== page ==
“If you had told me when I started in law enforcement in Wyandotte County in 1992 that I’d be a sheriff of a Kansas county someday, I’d have said you were crazy,” said Bryan Murphy. A few days ago Murphy started his second year as Allen County sheriff. He was elected in November 2012. Terms are for four years. The comfort level of having the buck stop at his desk is getting better all the time, Murphy said, “although it’s a lot different being the one who has to make decisions. It’s been an adjustment. “For 21 years I always had someone to answer to, someone to look up to,” he said. “I have been fortunate to have worked under (former sher-
iffs) Ron Moore and Tom Williams.” Murphy also has quickly realized that plugging numbers into the budget is more that just making the ledger balance, but comes with the realization that funding in finite. PERSONNEL issues are a constant challenge, Murphy said. Undersheriff Jerry Daniels resigned last fall to take advantage of other opportunities and a deputy, Derek McVey, left the force about a month ago. Roy Smith moved from master deputy to undersheriff when Daniels left, which complicated manpower issues a tad and may require another adjustment. Smith’s primary duty was court security, a timeconsuming chore, which he is trying to mesh with his undersheriff responsibilities. “We’ll see how that works out,”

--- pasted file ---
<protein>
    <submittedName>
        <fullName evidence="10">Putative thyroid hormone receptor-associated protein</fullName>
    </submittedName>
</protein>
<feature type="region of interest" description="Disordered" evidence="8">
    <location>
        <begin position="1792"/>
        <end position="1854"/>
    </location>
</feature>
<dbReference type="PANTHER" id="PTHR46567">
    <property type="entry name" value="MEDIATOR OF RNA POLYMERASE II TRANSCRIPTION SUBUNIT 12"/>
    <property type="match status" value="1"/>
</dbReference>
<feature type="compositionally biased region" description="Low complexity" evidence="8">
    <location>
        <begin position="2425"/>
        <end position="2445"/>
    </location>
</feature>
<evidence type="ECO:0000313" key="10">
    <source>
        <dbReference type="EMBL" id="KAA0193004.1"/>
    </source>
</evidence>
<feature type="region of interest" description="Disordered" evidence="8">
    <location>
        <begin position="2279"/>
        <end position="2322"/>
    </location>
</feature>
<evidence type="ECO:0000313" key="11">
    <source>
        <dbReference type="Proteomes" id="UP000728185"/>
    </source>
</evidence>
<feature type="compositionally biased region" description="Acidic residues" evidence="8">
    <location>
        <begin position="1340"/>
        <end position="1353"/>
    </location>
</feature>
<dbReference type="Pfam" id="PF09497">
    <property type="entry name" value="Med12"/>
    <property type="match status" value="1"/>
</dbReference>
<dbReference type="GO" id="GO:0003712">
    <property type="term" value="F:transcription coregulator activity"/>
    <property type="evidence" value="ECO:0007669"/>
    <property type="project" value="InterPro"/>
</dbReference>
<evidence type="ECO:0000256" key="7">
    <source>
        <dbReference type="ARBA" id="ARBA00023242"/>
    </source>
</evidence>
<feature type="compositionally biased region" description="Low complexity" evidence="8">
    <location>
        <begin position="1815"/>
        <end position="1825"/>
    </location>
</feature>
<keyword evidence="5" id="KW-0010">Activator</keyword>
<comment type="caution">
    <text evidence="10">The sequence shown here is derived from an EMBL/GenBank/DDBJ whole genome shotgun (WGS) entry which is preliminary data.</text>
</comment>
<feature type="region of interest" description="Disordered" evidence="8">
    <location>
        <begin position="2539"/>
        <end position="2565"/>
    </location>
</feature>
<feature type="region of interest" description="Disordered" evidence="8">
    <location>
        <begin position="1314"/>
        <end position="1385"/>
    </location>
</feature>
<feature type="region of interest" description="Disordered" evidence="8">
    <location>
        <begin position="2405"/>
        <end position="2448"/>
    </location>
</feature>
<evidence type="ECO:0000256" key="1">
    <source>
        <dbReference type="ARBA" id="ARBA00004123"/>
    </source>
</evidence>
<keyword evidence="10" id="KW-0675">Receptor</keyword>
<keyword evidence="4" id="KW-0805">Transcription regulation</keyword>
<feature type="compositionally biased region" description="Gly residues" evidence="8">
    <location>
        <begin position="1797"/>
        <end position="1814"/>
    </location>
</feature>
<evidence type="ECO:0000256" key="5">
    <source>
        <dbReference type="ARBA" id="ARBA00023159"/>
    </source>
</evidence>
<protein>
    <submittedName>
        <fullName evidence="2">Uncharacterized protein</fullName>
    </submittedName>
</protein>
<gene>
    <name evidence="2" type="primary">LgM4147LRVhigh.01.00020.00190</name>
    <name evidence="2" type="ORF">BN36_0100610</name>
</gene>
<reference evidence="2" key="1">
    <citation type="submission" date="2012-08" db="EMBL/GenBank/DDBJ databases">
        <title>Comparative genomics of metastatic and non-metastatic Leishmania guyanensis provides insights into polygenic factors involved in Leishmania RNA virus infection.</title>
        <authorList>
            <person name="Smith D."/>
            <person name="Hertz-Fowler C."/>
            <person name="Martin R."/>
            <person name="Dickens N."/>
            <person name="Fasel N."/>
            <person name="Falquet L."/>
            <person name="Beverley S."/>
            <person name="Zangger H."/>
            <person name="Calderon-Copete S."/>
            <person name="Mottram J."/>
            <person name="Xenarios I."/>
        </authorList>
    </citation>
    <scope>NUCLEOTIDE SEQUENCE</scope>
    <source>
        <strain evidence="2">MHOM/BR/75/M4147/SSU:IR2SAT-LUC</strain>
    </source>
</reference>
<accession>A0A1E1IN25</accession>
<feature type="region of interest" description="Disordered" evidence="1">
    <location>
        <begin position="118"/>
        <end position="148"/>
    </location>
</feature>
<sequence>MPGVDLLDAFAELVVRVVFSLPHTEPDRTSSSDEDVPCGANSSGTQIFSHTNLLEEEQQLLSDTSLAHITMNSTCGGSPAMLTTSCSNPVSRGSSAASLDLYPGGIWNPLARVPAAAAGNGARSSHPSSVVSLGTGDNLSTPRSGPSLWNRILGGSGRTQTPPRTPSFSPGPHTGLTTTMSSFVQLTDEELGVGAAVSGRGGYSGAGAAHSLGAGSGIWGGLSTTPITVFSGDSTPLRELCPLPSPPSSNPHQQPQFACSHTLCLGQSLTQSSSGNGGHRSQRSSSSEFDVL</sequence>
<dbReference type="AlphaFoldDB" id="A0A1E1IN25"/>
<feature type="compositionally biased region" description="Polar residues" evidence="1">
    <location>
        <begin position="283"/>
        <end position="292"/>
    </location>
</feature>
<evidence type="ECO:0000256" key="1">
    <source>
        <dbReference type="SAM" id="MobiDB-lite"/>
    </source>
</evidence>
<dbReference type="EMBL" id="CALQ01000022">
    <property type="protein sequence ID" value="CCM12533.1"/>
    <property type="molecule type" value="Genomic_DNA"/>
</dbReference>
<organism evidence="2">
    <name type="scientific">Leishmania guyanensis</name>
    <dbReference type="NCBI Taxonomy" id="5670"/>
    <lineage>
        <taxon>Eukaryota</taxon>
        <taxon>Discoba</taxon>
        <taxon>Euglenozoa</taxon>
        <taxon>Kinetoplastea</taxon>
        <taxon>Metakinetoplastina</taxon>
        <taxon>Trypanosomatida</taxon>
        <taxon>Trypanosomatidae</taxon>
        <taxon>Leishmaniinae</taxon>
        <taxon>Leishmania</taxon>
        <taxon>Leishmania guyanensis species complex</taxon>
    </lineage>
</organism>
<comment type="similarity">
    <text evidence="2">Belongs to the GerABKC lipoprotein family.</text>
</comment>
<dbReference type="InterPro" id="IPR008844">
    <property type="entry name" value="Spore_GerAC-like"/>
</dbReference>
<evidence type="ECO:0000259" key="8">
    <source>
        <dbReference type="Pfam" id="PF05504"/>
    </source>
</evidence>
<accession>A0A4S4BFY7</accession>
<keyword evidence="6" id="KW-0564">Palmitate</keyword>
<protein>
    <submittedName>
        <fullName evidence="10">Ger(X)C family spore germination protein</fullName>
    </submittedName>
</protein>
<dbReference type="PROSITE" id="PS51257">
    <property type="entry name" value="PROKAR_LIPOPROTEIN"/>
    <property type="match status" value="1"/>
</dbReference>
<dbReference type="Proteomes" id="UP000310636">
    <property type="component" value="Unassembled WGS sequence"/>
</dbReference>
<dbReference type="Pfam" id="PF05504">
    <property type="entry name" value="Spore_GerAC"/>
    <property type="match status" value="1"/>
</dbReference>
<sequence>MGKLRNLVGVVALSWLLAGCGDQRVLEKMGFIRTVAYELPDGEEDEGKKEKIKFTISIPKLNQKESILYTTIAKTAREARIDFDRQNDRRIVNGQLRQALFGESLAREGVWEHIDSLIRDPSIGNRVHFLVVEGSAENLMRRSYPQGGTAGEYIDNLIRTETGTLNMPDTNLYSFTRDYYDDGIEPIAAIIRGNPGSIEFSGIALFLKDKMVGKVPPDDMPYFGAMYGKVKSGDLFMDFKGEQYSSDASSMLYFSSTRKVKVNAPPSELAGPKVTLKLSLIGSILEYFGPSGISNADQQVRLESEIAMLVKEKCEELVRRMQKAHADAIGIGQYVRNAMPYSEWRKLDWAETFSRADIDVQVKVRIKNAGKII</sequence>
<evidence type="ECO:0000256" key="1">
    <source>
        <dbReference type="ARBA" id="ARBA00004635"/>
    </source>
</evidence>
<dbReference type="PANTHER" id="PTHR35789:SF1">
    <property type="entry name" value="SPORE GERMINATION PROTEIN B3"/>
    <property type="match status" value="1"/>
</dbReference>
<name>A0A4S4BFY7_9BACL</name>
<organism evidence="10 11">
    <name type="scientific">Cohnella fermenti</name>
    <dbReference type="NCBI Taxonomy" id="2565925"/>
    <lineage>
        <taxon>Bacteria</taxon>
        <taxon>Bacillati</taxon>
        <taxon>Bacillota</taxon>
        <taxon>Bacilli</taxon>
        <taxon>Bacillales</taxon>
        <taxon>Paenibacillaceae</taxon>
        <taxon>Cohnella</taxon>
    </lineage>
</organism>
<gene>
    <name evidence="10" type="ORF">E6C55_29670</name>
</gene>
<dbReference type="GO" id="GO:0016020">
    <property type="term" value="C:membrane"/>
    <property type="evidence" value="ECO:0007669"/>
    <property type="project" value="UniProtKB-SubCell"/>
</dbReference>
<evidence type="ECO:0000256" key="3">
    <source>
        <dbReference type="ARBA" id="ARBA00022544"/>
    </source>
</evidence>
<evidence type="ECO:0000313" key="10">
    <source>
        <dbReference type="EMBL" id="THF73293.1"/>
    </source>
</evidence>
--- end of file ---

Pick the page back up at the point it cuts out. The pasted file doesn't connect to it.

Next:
GOP upbeat about re-elections
Don’t strain your brain From left, Isaiah Wicoff, Barry Porter, Zury Burleson and Abigail Allen compete against Ottawa at the Scholar’s Bowl competition at Iola Middle School Saturday morning. The A and B (Erin Klubeck, Zach Cokely, Dallin Cox, Dustin Bonnett) divisions placed second. Chanute won the A division and Central Heights won the B division. REGISTER/STEVEN SCHWARTZ
Quote of the day Vol. 116, No. 63
WICHITA, Kan. (AP) — Gov. Sam Brownback and other Kansas Republicans sounded mostly upbeat notes Saturday about his re-election, confident that they’ll be able to tie his presumed Democratic challenger to President Barack Obama during the campaign in their GOP-leaning state. Hundreds of Republican activists, party leaders and elected officials gathered in Wichita for the state Republican Party’s annual convention, held each year close to the anniversary of the state’s Jan. 29, 1861, admission to the union. The crowd celebrated the GOP’s dominance in Kansas politics and heard exhortations to get